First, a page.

Devil’s Den – a Cavernous Experience

“If the wind comes from an empty cave, it’s not without a reason.”

Chinese Proverbs

We pulled up to a field a little after nine in the morning. After losing our GPS signal about three times, driving out to the middle of nowhere, then driving for another half hour on a dirt road, Cortana (the GPS nickname) happily chirped that we had arrived at our destination. A little sign pointed towards a trailer and another building. Behind the trailer, there was a field and a couple of benches.

Only in Florida do we have to post that you can’t bring your pet alligator too.

And that was it. No other buildings, roads, or signs said we were still in civilization. If it wasn’t for a couple of palm trees and the sign that said no pet alligators, I wouldn’t believe we were still in Florida. 

“You need to stop reading stuff on Pinterest,” my companion said, looking around at the field.

“Come on, this is an adventure,” I said, climbing out of the car.

“It was an adventure getting here,” he said, “Let me get this straight; we are going cave diving in the middle of nowhere in Florida.”

“Snorkeling, but yes,” I reply.

A couple of months ago, my best friend tagged me on something on Facebook “Hey Heather, our next adventure.” A little research later, I found out that the video was shot only an hour away from my parent’s place in central Florida. Most of the reviews were positive, talking about how easy a dive this was (all you need is a basic Open Water Certification), or if you weren’t certified, you could just put on a mask and snorkel around.

Devil’s Den, located near Williston, is one of the many water caverns that make up the underground of Florida. There is a big reason why you never hear of basements in Florida. Dig 6 feet, and you hit the water.

The last bit of sunlight you will ever see as you descent into the Den

The Den got its name because the early settlers could see steam rising from the hole on cold mornings. The air must have been cold because the water in the Den is about 72 Celsius.

A couple of owners later, it was rebranded as a scuba diving school and a place to dive/snorkel in a cave without having all the training.

The trailer on-site serves as rental headquarters, diving school, and general store. 

The deepest part of the cave is about 55 feet, making it ideal for those who want to learn how to scuba dive without getting on a boat. The water is fed from natural springs, which makes the water feel very clean and refreshing. 

The cave is about 120 feet in diameter and mushroom-shaped. There are a couple of tunnels out of the cave through the underwater cavern system that makes up Florida’s core, but either they are too small for a human or have been barred off. Entirely safe for those who never cave dive and want to try.

“It’s about the size of a large swimming pool and other being a little dark down there; most people find it an easy dive or snorkel. But don’t worry, we have cameras all around the cave so that you will not get lost,” the lady at the rental told us.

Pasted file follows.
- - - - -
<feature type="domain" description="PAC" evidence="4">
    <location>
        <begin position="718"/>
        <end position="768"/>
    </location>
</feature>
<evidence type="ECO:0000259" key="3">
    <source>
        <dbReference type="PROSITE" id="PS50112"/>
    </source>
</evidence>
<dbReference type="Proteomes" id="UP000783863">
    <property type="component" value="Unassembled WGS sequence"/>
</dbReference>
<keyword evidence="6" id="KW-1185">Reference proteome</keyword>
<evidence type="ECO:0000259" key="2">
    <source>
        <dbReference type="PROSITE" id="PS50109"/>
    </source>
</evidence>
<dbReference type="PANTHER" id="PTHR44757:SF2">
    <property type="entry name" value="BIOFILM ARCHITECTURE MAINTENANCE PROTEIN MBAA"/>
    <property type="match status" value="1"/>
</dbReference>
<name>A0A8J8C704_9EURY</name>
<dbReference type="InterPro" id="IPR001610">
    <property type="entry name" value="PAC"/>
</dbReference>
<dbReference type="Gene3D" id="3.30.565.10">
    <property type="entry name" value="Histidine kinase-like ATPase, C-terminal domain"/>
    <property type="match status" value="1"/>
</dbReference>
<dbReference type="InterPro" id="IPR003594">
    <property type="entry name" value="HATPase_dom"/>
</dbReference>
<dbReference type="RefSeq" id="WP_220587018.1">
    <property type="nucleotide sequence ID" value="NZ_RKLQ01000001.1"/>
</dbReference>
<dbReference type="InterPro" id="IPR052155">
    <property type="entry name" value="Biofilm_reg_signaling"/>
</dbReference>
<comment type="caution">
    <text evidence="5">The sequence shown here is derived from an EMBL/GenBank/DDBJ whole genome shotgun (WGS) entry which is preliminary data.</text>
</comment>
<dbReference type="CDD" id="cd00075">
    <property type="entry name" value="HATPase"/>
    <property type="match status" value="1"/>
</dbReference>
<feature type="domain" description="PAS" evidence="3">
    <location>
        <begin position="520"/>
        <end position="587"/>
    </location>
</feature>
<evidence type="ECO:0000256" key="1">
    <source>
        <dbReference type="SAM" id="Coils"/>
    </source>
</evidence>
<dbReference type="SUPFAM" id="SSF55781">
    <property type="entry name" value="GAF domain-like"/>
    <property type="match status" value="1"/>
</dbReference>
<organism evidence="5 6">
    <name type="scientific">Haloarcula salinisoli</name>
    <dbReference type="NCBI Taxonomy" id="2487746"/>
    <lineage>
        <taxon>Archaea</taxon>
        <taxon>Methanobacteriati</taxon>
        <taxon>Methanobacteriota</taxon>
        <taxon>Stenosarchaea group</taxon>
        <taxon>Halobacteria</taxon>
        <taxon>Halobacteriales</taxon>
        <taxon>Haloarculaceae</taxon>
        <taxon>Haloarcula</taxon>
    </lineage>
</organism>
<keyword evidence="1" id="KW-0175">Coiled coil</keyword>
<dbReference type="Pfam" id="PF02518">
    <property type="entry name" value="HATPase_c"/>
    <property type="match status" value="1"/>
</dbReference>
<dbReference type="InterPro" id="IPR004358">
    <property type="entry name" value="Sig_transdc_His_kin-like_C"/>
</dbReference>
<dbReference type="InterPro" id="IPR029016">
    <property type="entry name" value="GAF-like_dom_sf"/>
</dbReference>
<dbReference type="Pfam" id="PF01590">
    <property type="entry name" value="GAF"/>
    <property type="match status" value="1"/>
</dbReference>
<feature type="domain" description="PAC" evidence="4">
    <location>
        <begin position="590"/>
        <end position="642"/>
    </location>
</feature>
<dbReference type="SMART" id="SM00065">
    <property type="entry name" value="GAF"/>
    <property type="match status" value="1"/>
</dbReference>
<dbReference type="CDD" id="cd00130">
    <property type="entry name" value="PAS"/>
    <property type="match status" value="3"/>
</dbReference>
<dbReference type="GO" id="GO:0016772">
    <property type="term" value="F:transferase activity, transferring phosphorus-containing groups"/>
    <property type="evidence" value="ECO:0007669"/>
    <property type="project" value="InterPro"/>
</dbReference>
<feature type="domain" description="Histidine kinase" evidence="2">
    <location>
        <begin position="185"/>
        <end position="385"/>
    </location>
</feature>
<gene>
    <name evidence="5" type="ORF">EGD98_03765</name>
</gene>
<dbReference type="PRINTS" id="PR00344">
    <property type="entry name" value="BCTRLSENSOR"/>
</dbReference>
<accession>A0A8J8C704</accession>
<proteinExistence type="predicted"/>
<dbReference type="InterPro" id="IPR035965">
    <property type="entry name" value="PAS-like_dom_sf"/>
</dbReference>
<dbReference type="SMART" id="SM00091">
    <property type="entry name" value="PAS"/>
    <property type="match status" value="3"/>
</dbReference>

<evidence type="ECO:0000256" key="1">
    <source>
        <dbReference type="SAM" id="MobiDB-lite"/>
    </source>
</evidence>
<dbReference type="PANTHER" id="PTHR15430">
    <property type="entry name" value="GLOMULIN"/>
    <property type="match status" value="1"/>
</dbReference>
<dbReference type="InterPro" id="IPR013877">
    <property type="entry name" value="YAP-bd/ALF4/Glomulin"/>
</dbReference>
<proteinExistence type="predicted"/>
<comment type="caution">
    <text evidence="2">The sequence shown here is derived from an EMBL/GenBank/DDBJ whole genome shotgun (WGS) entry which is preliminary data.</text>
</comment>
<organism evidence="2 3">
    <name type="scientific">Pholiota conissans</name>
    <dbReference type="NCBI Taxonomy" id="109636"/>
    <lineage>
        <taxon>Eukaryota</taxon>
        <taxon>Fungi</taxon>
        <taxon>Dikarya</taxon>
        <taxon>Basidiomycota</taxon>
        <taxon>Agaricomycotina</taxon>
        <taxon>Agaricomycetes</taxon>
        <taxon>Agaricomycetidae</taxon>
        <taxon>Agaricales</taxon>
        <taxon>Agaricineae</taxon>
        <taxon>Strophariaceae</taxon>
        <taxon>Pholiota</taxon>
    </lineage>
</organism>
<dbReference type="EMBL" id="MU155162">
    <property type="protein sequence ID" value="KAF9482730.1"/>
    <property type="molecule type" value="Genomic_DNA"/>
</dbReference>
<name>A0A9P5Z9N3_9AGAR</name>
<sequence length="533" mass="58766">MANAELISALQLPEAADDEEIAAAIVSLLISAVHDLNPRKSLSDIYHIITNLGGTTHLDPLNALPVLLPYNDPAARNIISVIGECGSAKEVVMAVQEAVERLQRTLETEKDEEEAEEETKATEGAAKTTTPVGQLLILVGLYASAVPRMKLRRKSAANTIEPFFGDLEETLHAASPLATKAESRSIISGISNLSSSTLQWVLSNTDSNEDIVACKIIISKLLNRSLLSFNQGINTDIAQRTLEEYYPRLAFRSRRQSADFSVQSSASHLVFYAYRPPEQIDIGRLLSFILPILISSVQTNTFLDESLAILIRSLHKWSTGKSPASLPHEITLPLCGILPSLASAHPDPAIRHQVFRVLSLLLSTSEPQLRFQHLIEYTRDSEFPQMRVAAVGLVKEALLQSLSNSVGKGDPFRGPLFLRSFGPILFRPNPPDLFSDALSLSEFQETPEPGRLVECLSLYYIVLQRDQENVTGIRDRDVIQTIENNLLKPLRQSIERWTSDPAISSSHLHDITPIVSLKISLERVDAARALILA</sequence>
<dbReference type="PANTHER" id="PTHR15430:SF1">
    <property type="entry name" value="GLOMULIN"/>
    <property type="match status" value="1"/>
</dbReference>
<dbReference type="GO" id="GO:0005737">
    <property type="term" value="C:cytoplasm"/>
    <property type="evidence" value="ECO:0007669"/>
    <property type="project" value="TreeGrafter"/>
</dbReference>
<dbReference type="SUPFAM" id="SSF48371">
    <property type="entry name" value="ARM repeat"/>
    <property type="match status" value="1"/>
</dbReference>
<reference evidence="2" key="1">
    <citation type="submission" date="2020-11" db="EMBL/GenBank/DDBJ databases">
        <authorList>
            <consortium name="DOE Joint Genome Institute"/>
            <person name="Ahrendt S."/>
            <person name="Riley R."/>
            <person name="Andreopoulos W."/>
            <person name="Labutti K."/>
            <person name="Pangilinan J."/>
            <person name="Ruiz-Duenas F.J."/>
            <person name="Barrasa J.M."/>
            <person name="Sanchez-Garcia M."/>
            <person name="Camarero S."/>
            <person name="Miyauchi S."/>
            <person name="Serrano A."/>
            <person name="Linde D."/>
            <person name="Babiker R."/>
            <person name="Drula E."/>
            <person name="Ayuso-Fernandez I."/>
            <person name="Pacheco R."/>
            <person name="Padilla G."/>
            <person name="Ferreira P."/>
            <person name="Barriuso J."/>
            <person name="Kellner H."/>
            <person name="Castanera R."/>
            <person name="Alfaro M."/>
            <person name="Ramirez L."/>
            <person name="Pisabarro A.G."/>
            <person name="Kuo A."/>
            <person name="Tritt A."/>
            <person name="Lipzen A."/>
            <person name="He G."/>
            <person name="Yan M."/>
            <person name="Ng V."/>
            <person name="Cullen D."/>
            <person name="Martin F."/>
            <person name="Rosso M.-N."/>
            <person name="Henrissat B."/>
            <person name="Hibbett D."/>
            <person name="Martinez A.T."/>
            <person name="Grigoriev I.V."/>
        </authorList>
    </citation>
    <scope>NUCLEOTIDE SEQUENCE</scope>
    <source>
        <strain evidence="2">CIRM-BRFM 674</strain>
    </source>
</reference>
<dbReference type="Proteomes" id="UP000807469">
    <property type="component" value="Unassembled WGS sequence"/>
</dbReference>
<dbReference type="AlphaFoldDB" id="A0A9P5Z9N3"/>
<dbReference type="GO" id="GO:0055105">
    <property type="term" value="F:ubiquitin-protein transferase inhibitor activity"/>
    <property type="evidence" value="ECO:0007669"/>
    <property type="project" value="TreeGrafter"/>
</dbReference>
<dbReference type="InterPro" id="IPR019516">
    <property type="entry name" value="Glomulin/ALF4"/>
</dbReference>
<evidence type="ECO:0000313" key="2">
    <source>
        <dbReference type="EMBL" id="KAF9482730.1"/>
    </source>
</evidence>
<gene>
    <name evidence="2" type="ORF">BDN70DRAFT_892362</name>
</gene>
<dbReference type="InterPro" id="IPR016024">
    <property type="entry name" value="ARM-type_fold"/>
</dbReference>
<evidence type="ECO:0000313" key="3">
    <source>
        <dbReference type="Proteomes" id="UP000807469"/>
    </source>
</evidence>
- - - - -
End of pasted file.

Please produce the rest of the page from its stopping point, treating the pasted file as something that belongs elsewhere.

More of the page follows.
After paying the fee and filling out a ton of paperwork that stated I would not sue if I die. I struggled into my rental wetsuit and went into the cave.

You take a boardwalk and a flight of stairs down that probably were there when the cave opened to visitors. One person down the stairs at a time because they are very narrow and slippery.

 At the bottom of the stairs is an underwater platform.

In the middle of the den, looking up.

A school group of about 15 young boys was learning about rocks. Two teachers were down there instructing them on what they needed to find. Once they had their list, the kids paired up and started to snorkel around. Once in a while, I would hear them call out to the teacher that they found whatever they were looking for.

The lady at the front desk wasn’t kidding when she said it was like a big pool with a bunch of rocks. Crystal clear and very refreshing. The water was alive with life. While exploring, I found a couple of frogs enjoying one of the rocks. Cave fishes swim around, darting behind rocks and the stairs.

One of the teachers loaned us a flashlight so we could explore the darker areas of the caves. About 15 minutes into our exploring, the schoolchildren left (he told us to keep the light since he would be back with the next group in half an hour), and we had the place to ourselves.

At one point, I floated under the hole, and all I could see was the greenery and the sky. The cave was silent except for the sound of trickling water.

My companion floated up next to me. “Got to admit this was a good find.”

We continue exploring in silence, enjoying the cave, the rocks, the water, and the fish. As we started to get out, a group of guys made their way into the cave. One shouted down in broken English, “How is it?”

“Amazing,” I said.

Looking down into the hole, no devil just people.

We climbed out and stripped out of our wetsuits. I sat on the porch of the building, eating a Snickers, and I walked the trail that leads you to the hole. Covered by green and plants, it was hard to see. A little platform allows you to peer into the hole. Some people down there waved back at me before diving into the water.

We climbed back into the car, hoping Cortana could find our way back to my parent’s place. Not bad for something that Aimee posted on Facebook.

“The next time we are scuba diving,” my companion said, pulling out onto the dirt road.

Devil’s Den Prehistoric Springs is located near Williston, Florida. This is a privately owned SCUBA diving Training and Recreation facility. It is open 7 days a week; time varies, please call ahead. They do not allow swimming in the hole, but you are allowed to snorkel, which is by appointment only.  

I shot this with my GoPro. I am not the best at it, but I think it shows off the Den pretty well.

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